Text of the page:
Students in 2 Appalachian Ohio high schools help reduce classmates’ consumption of sugary drinks, a bane in the region

In a region where sweet-tea and soda is more popular than water, student-led groups in Appalachian Ohio were successful in reducing the amount of sugary drinks students consumed, reports The Ohio State University‘s Center for Clinical and Translational Science.

As part of the study, student-led teen advisory councils in the two Southern Ohio high schools implemented a 30-day intervention called “Sodabriety” to reduce the amount of sugary drinks students consumed. Results of the study were published in the March issue of the Journal of School Health.

The councils informed students about the risks of sugary drinks, put green ribbons on students’ cars to remind them of the dangers, offered daily “sugar facts” during the morning announcements, performed soda-themed rap songs at student events and gave away water bottles with a “What’s in your cup?” slogan.

The efforts paid off. Not only did some teens completely give up sugared drinks, but water consumption nearly doubled. Some students even reported weight loss, less acne and increased energy, Smith said.

A typical 20-ounce soda contains 15 to 18 teaspoons of sugar and upwards of 240 calories. A 64-ounce fountain cola drink could have up to 700 calories, says a fact sheet from the Harvard School of Public Health.

Kentucky high-school students rank third in the U.S. in obesity, with 33.4 percent overweight or obese, according to the federal Centers for Disease Control and Prevention. Consumption of sugary beverages is a problem in Appalachia, where obesity contributes heavily to the region’s health issues.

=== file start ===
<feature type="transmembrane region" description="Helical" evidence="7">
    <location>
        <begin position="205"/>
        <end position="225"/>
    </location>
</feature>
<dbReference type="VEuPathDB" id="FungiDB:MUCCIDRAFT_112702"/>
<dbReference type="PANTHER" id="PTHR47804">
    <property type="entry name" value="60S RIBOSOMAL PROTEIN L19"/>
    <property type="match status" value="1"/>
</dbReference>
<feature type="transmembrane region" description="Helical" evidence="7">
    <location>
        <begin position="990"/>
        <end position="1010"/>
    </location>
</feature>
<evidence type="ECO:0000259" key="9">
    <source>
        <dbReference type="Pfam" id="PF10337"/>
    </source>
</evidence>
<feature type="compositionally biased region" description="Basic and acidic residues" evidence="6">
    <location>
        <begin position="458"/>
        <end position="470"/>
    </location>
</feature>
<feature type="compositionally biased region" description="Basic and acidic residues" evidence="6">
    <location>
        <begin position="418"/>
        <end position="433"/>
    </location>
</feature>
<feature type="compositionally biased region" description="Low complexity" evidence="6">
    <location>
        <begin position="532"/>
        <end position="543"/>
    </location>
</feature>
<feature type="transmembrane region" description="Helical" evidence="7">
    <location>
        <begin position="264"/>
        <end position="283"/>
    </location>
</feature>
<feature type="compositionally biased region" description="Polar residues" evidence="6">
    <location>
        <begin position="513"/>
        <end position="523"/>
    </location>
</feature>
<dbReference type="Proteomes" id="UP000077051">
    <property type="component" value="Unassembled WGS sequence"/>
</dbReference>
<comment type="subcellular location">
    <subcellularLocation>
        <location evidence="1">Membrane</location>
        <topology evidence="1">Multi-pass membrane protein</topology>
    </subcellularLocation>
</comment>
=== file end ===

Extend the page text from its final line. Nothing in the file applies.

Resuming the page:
“Teens who grow up in this region are ultimately more likely to die from cancer, diabetes and heart disease than any other place in the nation, and obesity is the common risk factor for all of those illnesses,” said nurse Laureen Smith, one of the researchers. “A child’s odds of becoming obese increases almost two times with each additional daily serving of a sugar sweetened drink, and Appalachian kids drink more of these types of beverages than kids in other parts of the country.”

Smith added, “Sugar sweetened beverages are the largest source of sugar in the American diet. For some teens, they account for almost one-third of daily caloric intake, and that amount is even higher among Appalachian adolescents. If we can help teens reduce sugared-beverage intake now, we might be able to help them avoid obesity and other diseases later in life.”

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